The fathers came up from The City on Friday night. Mom was cooking happily and we anxiously-awaiting kids always sang, "Daddy, what did you bring me?" Daddy drove back to work early Monday morning. Much later I learned that the round-trip weekend drive was known affectionately as "the bull run."

In "the mountains" there was a well-established institution known as the "Kukh-aleyns”.  "Kukh-aleyns” literally means to cook alone or to cook for yourself. Here's the way it worked: in a large boarding house, several families had a bedroom room or two upstairs. On the main floor was a spacious, open area with ten or fifteen small kitchens, side by side. Each kitchen had a stove, sink, a refrigerator, some cabinets and a dinette set. Every mother cooked alone for her children, and each family ate separately, but all at the same time in the large and noisy dining room.

I thought that the"Kukh-aleyns”was indigenous and unique to The Catskills. Turns out that the idea is centuries old and practiced until this very day in the Batak villages in the Karo Highlands of North Sumatra.

Danau Toba: "Captain Jack"


Pulau Samosir
Danau Toba
Sumatra Utara
Republik Indonesia

June 30, 2008

Dear Jack,

(cc: Friends and Family)

Seven years ago, when I began writing my Travel Letters, I only considered three "E's." I thought I could Entertain my readers with stories from my destinations. I also wanted to Educate myself and others just a little. Finally, I hoped that I would Encourage my family and cautious friends to be more adventurous as they made their own travel plans.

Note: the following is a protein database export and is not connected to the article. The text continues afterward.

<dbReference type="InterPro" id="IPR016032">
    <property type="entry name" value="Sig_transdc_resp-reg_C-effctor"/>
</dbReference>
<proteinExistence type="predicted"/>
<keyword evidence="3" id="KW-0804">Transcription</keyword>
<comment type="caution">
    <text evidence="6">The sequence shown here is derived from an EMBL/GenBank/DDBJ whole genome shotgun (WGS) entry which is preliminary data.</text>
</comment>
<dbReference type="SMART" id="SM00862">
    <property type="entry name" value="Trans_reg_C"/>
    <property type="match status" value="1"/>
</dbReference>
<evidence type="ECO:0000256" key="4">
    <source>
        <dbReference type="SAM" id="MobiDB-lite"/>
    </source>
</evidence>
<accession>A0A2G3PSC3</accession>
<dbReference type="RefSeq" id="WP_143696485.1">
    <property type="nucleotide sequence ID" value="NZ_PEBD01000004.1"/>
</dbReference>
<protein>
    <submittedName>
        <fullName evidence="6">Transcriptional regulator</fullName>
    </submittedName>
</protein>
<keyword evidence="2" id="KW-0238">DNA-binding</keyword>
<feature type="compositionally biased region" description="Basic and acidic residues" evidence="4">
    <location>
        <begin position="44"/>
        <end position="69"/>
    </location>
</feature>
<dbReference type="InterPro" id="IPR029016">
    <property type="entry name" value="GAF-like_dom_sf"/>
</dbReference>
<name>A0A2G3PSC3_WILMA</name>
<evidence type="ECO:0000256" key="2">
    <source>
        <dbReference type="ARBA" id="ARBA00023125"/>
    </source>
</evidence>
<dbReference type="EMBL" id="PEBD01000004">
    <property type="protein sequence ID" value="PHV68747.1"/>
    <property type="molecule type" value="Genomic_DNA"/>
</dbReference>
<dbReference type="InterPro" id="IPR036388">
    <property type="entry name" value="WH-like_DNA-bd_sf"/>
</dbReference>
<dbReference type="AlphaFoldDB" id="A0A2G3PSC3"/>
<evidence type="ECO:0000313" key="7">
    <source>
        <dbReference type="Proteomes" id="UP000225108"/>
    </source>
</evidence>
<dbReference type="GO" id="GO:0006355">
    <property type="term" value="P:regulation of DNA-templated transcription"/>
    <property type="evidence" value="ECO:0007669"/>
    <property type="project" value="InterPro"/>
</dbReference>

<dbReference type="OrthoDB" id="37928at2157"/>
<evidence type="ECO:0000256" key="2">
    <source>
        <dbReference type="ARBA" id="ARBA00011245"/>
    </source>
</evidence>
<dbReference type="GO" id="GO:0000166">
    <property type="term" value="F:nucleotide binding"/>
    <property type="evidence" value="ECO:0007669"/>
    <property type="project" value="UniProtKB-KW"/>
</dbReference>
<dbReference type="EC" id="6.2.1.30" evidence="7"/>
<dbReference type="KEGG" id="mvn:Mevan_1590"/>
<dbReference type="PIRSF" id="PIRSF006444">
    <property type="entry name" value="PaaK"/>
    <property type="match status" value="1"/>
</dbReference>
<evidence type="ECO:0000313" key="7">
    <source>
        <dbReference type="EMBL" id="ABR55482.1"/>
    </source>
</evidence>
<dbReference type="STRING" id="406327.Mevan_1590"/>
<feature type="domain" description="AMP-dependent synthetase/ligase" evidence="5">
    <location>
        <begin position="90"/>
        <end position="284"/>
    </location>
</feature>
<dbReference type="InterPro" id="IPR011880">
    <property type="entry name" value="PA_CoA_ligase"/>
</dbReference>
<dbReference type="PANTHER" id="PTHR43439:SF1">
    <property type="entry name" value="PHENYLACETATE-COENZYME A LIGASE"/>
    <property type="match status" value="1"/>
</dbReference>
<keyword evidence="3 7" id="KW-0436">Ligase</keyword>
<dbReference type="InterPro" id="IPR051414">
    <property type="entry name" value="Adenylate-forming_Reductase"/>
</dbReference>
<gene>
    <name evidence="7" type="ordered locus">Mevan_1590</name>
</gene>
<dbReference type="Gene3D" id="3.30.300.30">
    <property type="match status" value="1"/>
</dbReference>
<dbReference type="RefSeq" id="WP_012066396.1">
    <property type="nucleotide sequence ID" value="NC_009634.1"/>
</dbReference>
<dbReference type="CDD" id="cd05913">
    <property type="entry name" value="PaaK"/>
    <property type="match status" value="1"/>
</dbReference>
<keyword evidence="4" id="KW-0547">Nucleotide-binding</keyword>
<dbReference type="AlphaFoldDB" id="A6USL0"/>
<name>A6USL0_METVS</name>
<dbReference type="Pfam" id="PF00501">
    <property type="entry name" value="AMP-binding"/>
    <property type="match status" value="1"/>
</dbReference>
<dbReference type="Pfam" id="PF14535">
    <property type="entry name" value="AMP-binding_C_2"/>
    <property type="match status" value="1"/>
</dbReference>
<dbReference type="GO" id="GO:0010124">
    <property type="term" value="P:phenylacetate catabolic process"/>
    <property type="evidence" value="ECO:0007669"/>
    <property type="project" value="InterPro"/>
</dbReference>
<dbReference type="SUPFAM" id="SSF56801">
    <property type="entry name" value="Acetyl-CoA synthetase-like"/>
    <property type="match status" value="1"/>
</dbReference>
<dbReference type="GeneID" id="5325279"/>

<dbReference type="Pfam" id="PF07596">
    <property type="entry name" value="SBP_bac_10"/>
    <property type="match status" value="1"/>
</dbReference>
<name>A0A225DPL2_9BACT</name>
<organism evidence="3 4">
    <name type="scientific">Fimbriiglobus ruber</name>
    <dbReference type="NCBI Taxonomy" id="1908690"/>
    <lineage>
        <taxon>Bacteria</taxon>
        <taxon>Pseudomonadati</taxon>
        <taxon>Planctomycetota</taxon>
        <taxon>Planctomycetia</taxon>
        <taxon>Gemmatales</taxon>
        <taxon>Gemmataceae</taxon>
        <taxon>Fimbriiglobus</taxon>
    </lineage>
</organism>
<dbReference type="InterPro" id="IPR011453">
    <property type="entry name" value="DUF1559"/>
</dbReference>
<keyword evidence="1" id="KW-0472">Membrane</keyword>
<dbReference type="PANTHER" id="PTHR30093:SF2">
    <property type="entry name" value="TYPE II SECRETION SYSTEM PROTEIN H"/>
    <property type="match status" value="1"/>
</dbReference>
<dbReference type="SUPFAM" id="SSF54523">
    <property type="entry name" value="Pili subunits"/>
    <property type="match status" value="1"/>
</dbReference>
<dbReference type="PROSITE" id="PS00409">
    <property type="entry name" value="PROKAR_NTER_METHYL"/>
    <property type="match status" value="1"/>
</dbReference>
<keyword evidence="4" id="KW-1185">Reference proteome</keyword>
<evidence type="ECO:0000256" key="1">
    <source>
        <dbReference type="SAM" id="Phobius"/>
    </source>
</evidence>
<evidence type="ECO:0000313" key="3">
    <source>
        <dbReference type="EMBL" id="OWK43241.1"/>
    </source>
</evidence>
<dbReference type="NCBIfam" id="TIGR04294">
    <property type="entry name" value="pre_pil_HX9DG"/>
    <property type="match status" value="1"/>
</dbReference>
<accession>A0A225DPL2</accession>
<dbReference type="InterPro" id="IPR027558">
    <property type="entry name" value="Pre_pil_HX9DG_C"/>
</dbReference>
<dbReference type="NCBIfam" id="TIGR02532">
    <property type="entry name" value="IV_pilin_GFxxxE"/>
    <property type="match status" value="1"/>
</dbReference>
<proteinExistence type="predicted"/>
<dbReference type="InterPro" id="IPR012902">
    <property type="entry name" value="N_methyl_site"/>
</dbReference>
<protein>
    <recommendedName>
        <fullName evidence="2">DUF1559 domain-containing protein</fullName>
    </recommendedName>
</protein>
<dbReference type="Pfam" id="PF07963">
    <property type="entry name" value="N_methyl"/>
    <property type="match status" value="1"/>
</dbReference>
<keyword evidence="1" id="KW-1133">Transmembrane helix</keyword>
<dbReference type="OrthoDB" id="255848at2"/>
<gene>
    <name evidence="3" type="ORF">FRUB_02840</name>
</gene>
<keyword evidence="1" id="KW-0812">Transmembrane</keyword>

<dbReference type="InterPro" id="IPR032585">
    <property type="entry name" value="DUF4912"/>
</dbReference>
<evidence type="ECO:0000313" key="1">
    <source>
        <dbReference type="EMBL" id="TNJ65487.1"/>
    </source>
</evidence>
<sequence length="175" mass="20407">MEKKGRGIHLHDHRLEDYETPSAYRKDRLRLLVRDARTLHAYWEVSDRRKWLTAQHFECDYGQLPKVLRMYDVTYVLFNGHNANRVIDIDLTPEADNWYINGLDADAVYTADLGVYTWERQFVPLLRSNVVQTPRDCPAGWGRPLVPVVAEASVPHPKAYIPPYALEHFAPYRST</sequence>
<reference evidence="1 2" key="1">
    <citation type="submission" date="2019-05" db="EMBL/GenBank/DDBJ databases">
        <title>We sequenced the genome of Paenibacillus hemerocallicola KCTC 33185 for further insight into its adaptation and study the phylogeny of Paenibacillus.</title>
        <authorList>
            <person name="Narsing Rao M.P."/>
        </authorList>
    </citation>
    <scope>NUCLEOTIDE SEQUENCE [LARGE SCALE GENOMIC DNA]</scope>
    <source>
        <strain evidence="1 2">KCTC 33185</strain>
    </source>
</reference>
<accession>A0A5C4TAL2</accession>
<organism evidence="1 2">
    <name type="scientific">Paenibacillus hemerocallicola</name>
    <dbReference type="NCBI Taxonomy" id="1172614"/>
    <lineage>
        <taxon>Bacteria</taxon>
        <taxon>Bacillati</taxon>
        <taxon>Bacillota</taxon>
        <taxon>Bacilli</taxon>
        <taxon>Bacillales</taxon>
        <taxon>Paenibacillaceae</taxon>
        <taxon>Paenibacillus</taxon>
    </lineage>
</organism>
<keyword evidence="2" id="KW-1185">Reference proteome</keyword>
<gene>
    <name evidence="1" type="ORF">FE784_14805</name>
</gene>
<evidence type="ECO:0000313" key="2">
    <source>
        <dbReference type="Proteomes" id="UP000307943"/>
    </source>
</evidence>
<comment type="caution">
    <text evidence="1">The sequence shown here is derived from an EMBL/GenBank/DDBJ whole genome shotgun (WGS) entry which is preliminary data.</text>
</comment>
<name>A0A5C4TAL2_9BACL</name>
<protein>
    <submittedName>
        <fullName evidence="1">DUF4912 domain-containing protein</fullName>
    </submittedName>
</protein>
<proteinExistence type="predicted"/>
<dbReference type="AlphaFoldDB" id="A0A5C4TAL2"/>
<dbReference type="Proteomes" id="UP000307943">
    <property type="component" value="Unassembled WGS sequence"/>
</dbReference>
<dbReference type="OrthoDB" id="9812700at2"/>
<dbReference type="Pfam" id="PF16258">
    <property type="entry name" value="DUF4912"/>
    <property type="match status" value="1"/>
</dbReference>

One of the unexpected and wholly positive unintended consequences of my letters is that they have reminded other travelers of their own adventures to exotic and remote locations.

Your response to my Sumatra "Islands and Lakes" letter is the most recent example:

Lake Toba, (Caldera-Crater Lake), Samosir Island, Sumatra

Samosir Island
Lake Toba
North Sumatra

July 1, 2008

To the Editor

Condé Nast Traveler
New York, New York

Dear Editor,

(cc: Family and Friends)

I have attached my photographic submissions for the "Room with a View" section of your magazine, Condé Nast Traveler.

The view is from Room 50 on the second floor of the comfortable Toledo Hotel on Samosir Island on Lake Toba, the second largest lake in Southeast Asia.


Samosir Island is almost as large as Singapore but there are no high-rise office buildings or traffic signals here. Small Batak villages, hotels, restaurants and shops are sprinkled around the landscape. The friendly people live in traditional homes. They cook great food.

Up the road from the Toledo Hotel we found the Horas Restaurant. (In Batak, horas means hello and welcome.) For dinner we enjoyed a clear soup with fresh, crunchy local vegetables along with juicy grilled fish from the lake. Hot chili sauce is served on request.